Selected Poems (Oxford World's Classics)
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'If I by miracle can be
This livelong minute true to thee
'Tis all that heav'n allows.'
The Earl of Rochester was England's first celebrity poet, a byword for the theatricality, licentiousness, and scepticism of the Restoration age. But his scandalous reputation belies the variety and sophistication of his work: his love poems set new standards not only of sexual explicitness but also of psychological acuity and lyric grace, while his satires broke new ground as much by the refinement of their ironies as in the brutality of their invective. A fascinatingly contradictory figure,
Rochester emerges more clearly than ever from this new edition, the first selection of his work in modern spelling to take account of recent revolutionary advances in textual scholarship. It includes only poems now securely attributed to the poet, in texts based not on the posthumous and unreliable
printed editions but on the most authoritative manuscripts which circulated in his lifetime.
ABOUT THE SERIES: For over 100 years Oxford World's Classics has made available the widest range of literature from around the globe. Each affordable volume reflects Oxford's commitment to scholarship, providing the most accurate text plus a wealth of other valuable features, including expert introductions by leading authorities, helpful notes to clarify the text, up-to-date bibliographies for further study, and much more.
Explorer?’, in G. R. Hibbard (ed.), Renaissance and Modern Essays Presented to Vivian de Sola Pinto in Celebration of his Seventieth Birthday (New York, 1972). Farley-Hills, David, Rochester’s Poetry (London, 1978). ——(ed.), John Wilmot, Earl of Rochester: The Critical Heritage (London, 1972). Fisher, Nicholas (ed.), That Second Bottle: Essays on John Wilmot, Earl of Rochester (Manchester, 2000). Greer, Germaine, John Wilmot, Earl of Rochester (Horndon, 2000). Gunn, Thom, ‘Saint John the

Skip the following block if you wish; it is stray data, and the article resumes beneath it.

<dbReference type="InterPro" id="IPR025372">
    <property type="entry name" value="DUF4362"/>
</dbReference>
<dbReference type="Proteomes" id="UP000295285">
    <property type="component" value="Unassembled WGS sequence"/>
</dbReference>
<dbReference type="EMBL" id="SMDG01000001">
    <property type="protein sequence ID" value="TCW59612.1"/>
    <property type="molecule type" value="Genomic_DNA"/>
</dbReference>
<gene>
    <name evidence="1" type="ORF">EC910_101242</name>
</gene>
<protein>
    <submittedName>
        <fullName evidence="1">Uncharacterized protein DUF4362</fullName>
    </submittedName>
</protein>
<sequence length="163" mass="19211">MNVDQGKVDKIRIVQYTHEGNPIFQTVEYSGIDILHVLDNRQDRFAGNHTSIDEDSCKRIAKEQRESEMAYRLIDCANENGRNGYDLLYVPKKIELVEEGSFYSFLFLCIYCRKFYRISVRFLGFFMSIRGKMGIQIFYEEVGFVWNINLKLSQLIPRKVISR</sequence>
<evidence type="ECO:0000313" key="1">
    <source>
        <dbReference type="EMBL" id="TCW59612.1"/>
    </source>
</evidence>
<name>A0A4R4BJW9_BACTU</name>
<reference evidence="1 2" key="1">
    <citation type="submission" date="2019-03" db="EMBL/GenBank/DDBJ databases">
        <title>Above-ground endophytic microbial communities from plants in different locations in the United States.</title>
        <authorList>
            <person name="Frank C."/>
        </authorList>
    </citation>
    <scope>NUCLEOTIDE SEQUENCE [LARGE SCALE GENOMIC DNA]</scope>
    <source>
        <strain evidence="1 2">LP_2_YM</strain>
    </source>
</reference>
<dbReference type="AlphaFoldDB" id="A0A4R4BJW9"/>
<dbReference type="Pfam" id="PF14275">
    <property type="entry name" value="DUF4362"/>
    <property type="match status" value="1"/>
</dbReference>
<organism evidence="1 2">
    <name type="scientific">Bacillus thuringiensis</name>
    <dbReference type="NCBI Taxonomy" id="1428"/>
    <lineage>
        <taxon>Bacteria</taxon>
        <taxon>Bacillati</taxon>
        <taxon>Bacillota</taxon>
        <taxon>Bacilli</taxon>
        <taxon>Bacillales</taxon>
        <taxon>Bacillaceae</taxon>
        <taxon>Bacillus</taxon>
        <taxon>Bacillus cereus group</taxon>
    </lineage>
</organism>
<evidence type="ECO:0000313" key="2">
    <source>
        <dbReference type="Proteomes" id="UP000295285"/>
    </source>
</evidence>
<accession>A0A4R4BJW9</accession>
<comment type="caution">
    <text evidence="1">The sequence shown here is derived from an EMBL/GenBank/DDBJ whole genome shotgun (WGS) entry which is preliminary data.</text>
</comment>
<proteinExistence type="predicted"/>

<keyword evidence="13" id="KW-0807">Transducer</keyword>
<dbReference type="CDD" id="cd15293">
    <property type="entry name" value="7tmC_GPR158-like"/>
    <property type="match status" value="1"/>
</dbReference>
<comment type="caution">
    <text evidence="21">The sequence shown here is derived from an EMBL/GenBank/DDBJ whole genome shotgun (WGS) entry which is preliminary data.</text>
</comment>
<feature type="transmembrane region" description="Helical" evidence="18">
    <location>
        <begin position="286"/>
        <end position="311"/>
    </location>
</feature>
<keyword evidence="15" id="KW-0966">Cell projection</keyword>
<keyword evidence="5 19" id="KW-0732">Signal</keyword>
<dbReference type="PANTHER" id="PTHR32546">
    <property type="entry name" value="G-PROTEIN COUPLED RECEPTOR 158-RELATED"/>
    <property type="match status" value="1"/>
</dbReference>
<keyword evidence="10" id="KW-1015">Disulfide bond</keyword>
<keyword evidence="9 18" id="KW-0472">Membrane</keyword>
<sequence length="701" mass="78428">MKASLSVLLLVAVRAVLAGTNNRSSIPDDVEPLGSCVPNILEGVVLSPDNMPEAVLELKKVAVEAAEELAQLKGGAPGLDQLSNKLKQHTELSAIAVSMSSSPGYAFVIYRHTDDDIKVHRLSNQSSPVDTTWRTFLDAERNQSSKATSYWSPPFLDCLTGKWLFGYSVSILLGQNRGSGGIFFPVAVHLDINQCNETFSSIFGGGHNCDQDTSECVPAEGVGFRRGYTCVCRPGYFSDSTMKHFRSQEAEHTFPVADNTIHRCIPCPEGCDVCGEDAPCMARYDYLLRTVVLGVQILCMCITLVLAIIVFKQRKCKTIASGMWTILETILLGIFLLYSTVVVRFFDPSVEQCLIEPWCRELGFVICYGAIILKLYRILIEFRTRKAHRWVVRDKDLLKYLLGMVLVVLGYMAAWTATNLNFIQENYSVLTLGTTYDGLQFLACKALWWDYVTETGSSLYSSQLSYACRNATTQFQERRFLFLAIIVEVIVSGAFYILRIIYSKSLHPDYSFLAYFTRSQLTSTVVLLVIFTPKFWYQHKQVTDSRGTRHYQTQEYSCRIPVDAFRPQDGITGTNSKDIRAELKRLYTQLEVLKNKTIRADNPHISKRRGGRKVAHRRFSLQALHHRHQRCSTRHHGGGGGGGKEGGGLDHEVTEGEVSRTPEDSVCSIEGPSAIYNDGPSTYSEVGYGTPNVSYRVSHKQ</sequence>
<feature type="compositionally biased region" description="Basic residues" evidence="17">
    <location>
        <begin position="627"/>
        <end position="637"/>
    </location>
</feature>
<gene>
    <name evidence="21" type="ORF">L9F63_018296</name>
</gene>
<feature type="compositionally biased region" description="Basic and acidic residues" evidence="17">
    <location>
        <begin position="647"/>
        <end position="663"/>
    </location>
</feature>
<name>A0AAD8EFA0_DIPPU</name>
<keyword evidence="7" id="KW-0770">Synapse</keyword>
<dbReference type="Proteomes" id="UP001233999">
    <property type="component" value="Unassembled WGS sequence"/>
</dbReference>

And their blest pow’rs united move, 10 While each brave Greek embraced his punk,° Lulled her asleep and then grew drunk. Love to a Woman Love a woman! Th’rt an ass: ’Tis a most insipid passion To choose out for thy happiness The dullest part of God’s creation. Let the porter and the groom, 5 Things designed for dirty slaves,° Drudge in fair Aurelia’s womb° To get supplies for age and graves. Farewell Woman!—I intend Henceforth every
nonconformist narratives of spiritual development such as The Pilgrim’s Progress. l. 21. scars. From brawling in taverns or venereal disease, rather than actual battle. l. 25. hopeful. Promising (as future rakes). worth being drunk. Deserving to have toasts drunk to them. nice. Too delicate. l. 27. Vice. ‘Depravity … Personified’ (OED). The debauchee now pictures himself as the villain in a medieval morality play. l. 28. If, at my counsel, they repent and drink. In several
copyist’s non-standard conjunctions look merely haphazard; others are suggestive of considerable poetic insight (see the headnote to ‘Fair Chloris in a pig-sty lay’). Portland University of Nottingham Library, Portland Collection, MS PwV 31 The only surviving source of copies of R.’s poems in his own hand, containing ten of his politest lyrics, as well as a number of pieces by his wife Elizabeth (see headnote to ‘Give me leave to rail at you’). The texts of these copies have accordingly been
just off Drury Lane, on the site of the present Theatre Royal, was finally completed in 1674. New developments in playhouse design and performance practice confirmed the theatre as an emblematic site of Restoration modernity. For the first time female roles were played not by boys, as they had been since Shakespeare’s day, but by professional actresses, and the chance to observe women’s bodies in states of semi-undress and postures of theatrical passion quickly became central to the appeal of